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Feb 19

Oh dear, The Daily Star reeks of biasedness this morning….

According to Wikipedia,  Journalism ethics and standards comprise principles of ethics and of good practice as applicable to the specific challenges faced by journalists. Historically and currently, this subset of media ethics is widely known to journalists as their professional “code of ethics” or the “canons of journalism”. 
While various existing codes have some differences, most share common elements including the principles of — truthfulness, accuracy, objectivity, impartiality, fairness and public accountability — as these apply to the acquisition of newsworthy information and its subsequent dissemination to the public.
Now look at this screenshot taken from the Daily Star today morning.
Four important points stand out,
1. In the latest news ticker, it says “HR Chief backs demand for blocking war crimes clemency”. I am tired of addressing this, but any sane minded citizen following the news is bound to know that human rights is an issue that has become a farce in Bangladesh. Amendment of an Act in hope that it will influence that outcome of a trial is hardly an occasion to be proud of. Any ‘HR boss’ with a penchant for ‘human rights’ would question the move. But the Daily Star, in an apparently shameless move, has decided to cast it in a positive light.
2. “For a cause till his last breadth”, on the left hand column is given a position of importance. The emphasis is barely concealed. As a reader you are bound to train a larger percentage of you attention span on to that article.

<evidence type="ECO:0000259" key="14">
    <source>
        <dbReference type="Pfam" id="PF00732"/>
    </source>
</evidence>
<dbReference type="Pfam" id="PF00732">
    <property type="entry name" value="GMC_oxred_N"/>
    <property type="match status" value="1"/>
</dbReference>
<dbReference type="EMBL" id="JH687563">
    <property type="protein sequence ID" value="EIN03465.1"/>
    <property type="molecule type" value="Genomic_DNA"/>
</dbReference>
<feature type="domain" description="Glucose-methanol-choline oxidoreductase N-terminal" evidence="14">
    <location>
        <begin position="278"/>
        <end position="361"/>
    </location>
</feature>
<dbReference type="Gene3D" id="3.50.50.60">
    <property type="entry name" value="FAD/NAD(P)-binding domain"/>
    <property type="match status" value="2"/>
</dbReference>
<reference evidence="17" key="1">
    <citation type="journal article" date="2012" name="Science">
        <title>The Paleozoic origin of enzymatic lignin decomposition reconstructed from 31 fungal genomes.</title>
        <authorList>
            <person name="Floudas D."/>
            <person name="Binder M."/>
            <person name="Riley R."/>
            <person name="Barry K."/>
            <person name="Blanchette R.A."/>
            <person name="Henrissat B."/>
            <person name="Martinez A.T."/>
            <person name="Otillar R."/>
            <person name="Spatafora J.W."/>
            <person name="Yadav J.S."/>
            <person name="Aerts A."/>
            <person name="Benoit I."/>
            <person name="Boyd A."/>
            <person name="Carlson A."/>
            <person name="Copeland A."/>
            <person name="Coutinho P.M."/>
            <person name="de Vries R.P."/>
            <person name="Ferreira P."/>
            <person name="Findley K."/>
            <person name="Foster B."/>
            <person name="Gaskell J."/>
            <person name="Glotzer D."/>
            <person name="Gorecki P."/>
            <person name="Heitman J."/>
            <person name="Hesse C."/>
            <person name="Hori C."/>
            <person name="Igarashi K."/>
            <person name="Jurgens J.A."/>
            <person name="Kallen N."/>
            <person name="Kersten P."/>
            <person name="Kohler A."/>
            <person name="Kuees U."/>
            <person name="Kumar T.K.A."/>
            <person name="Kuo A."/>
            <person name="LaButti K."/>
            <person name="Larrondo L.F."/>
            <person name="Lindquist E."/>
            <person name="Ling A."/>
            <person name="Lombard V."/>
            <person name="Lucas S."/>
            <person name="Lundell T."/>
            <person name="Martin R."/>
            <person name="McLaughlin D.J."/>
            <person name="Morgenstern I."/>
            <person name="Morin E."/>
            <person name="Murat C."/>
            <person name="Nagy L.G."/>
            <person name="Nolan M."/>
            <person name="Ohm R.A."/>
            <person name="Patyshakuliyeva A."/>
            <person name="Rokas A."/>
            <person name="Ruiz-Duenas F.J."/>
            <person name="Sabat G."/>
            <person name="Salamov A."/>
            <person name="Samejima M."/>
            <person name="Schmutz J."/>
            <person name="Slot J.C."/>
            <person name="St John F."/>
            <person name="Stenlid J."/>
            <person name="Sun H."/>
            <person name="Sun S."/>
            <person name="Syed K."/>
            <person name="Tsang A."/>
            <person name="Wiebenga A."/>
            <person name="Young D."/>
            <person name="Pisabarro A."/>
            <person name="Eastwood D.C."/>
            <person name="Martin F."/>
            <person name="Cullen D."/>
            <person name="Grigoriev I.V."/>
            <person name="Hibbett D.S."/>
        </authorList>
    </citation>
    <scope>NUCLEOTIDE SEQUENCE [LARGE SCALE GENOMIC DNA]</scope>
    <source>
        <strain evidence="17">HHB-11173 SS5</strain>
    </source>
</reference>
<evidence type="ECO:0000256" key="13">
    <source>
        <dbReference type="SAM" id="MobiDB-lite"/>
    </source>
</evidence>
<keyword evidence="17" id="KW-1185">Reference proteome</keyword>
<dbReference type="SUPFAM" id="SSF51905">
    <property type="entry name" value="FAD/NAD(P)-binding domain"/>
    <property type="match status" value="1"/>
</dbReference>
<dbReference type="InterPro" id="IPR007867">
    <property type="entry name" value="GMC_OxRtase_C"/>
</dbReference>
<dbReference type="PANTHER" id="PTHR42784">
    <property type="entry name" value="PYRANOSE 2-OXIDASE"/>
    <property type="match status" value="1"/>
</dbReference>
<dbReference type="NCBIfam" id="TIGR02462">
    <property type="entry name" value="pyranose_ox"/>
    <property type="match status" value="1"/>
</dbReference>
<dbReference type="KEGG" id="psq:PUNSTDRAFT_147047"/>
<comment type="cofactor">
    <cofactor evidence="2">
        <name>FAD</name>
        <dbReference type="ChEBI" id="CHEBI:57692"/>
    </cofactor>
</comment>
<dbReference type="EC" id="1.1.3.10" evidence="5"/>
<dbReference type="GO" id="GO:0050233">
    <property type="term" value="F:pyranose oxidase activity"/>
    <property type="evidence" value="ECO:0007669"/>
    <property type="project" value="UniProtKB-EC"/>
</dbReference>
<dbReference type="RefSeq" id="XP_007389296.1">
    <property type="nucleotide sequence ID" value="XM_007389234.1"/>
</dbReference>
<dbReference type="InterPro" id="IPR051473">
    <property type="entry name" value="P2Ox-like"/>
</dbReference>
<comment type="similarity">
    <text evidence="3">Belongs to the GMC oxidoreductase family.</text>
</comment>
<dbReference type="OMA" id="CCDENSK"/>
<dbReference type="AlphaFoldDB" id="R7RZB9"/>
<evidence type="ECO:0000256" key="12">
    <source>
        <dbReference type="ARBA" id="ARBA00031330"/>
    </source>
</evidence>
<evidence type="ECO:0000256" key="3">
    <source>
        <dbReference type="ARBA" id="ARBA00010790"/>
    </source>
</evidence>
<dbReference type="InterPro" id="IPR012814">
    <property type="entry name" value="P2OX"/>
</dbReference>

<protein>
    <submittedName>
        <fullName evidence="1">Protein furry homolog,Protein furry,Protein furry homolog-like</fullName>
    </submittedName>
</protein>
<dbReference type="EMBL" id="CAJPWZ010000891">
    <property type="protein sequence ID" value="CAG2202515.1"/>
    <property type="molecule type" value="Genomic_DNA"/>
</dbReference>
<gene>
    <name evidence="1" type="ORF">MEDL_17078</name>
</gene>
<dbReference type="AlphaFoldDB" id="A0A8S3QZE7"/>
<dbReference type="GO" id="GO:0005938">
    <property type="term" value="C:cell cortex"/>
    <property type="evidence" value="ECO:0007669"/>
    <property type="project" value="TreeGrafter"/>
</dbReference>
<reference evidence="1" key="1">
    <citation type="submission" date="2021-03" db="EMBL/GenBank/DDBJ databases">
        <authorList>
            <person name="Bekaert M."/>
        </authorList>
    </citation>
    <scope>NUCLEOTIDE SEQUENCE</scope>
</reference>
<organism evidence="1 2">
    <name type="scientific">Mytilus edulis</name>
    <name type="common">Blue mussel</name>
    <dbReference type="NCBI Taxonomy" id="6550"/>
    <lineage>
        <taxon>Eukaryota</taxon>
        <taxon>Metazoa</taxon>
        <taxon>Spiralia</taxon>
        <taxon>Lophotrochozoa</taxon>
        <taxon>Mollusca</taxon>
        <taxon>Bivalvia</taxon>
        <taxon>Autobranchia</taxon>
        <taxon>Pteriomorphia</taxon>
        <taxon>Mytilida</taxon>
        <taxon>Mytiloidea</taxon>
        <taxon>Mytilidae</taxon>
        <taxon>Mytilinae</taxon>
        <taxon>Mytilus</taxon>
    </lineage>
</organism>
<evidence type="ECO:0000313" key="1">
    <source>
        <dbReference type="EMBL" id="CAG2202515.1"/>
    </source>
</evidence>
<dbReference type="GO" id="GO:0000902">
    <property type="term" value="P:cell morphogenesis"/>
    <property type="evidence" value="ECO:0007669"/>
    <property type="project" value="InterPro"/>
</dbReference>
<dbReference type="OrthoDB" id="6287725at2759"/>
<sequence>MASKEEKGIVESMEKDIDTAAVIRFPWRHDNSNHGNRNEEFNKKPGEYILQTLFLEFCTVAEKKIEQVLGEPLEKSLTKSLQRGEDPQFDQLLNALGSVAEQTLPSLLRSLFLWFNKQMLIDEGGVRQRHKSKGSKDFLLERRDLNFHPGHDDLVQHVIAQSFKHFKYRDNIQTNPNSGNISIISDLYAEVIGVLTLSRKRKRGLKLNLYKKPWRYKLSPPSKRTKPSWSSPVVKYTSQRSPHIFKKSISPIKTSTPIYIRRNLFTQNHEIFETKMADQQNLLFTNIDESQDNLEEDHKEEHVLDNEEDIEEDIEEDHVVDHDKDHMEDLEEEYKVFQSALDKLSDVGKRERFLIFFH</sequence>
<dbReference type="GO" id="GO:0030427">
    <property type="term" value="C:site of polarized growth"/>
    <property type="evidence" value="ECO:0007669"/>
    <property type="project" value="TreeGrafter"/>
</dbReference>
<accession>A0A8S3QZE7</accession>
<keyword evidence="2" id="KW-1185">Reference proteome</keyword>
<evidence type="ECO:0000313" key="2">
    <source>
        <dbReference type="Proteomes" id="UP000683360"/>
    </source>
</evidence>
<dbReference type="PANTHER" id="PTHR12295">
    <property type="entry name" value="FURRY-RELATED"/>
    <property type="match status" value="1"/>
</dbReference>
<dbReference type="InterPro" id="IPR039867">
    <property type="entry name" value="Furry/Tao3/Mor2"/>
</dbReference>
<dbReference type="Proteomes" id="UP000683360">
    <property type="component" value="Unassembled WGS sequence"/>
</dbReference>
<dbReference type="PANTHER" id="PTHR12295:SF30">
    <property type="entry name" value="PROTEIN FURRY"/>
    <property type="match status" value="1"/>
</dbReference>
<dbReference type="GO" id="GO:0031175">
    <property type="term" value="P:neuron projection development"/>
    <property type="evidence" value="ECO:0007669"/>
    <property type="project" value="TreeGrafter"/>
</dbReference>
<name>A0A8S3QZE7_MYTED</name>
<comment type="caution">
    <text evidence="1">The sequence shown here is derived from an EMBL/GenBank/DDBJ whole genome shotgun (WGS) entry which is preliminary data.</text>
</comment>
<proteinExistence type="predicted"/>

3. On the top right, the headline is “Hartal for war criminals fails”, biased in its larger font portrayal. Your conscious is bound to override the fact that it is followed by “Say Shahbagh youths, wear black badges”. Any uninformed reader is bound to assume that it is the general assumption.
4. That news is followed by “Business as usual during hartal”, another biased view, given the polarity evident at the moment in the political scenario in Bangladesh. The news subheading whch follows also narrates a one sided approach, “3 killed in Jamaat’s stray attacks; Shibir fires at AL office in Rajshahi, 2 bullet-hit”. After negatively portraying an issue, any event narrated thereafter is simply viewed as being a chain related to that first negatively portrayed event. The tone is simple that of an unacceptable biased narration, not journalism
I sincerely dream of a day when journalism will again rise its head. I dream of a day when there will be no more mellow yellow journalism. At the same time, I doubt whether it will ever start will the Daily Star.